The Road To 100%: AaaaaAAaaaAAAaaAAAAaAAAAA!!! for the Awesome

This year, I seemingly have gotten a bit more serious about my 100% ventures in game. I got so serious, I managed to get 100% of achievements on Skyrim. When I finished Skyrim, I knew I had to get a new game and I wanted to go for a way different genre. I thought about games I say I really like, but hadn’t really committed the time required to get really good at. Then, my mind went back to Owlchemy and Dejobaan Games’ AaaaaAAaaaAAAaaAAAAaAAAAA!!! for the Awesome, a title about freefalling from floating buildings whilst flipping off or thanking fans… And tagging buildings.

This year, I seemingly have gotten a bit more serious about my 100% ventures in game. I got so serious, I managed to get 100% of achievements on Skyrim. When I finished Skyrim, I knew I had to get a new game and I wanted to go for a way different genre. I thought about games I say I really like, but hadn’t really committed the time required to get really good at. Then, my mind went back to Owlchemy and Dejobaan Games’ AaaaaAAaaaAAAaaAAAAaAAAAA!!! for the Awesome, a title about freefalling from floating buildings whilst flipping off or thanking fans… And tagging buildings.

There truly is a game for every niche…

Continue reading “The Road To 100%: AaaaaAAaaaAAAaaAAAAaAAAAA!!! for the Awesome”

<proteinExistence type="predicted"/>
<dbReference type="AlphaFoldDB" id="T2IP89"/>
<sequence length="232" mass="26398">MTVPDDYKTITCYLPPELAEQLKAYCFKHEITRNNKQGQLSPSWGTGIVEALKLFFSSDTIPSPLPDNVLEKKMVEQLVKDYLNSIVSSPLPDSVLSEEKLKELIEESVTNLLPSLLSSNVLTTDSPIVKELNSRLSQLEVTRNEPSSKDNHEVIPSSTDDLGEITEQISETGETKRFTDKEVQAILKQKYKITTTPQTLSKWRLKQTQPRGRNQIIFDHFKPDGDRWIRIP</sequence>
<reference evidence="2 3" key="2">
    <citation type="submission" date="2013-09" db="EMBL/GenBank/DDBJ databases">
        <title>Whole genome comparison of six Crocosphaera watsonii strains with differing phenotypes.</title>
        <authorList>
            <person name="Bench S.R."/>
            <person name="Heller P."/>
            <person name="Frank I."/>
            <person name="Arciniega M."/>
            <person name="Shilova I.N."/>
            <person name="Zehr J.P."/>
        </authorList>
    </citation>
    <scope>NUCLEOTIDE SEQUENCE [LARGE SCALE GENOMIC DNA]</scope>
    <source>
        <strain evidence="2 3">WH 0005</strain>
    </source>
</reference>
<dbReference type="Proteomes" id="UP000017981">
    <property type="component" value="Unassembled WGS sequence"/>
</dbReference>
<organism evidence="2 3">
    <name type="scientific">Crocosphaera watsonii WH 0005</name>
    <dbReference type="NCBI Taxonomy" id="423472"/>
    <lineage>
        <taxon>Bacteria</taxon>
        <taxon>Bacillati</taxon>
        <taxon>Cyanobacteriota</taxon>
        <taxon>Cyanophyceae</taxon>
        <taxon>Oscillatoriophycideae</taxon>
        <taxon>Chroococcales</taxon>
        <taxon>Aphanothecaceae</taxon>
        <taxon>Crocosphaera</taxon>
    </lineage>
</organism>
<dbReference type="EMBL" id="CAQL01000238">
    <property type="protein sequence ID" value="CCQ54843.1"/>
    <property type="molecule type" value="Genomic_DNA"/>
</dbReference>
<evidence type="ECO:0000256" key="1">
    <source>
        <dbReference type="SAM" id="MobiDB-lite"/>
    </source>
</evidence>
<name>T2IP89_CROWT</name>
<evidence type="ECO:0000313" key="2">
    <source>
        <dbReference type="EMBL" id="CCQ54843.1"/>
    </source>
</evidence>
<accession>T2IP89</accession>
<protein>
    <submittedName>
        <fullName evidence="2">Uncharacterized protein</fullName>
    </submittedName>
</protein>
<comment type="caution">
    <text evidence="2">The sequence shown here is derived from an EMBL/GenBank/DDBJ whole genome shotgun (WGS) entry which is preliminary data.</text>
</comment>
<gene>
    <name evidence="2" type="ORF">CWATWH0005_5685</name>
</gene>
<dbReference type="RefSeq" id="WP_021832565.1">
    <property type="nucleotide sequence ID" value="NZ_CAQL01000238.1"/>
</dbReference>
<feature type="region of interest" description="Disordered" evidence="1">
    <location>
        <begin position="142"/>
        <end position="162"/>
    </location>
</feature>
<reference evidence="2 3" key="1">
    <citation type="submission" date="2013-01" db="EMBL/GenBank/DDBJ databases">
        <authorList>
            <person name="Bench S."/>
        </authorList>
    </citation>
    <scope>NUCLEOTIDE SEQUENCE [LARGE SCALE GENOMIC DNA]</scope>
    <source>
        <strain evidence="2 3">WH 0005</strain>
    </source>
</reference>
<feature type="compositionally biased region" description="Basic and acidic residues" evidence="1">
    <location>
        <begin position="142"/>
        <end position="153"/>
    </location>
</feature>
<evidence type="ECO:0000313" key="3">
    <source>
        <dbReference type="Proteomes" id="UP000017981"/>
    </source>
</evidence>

On Greenlight: Cool Egg on the Run – Bristol-Based Devs

Want to help support local devs do their thing? Great! We’ve got a little task for all of you GeekOut South-West fans out there – Give this game a like over on Steam Greenlight and help it go live. Ah but hold on, I’ve not given you any information about the game yet, have I? Fear not, I’ve played it and here’s a full review of the upcoming action platformer from the University of the West of England, Cool Egg on the Run.

Continue reading “On Greenlight: Cool Egg on the Run – Bristol-Based Devs”

Multiplayer Gaming

Multiplayer games are a staple in the video game industry, as a way to interact with others through the medium… Or just to show someone how l33t you are. However in recent years, a lot of multiplayer games have changed how they are played. No longer are we playing games of healthy competition, but more games are out there to show that you’re better for having played them longer than someone else. Join me as I take a look back through multiplayer games of old and how modern games tackle the communication between people.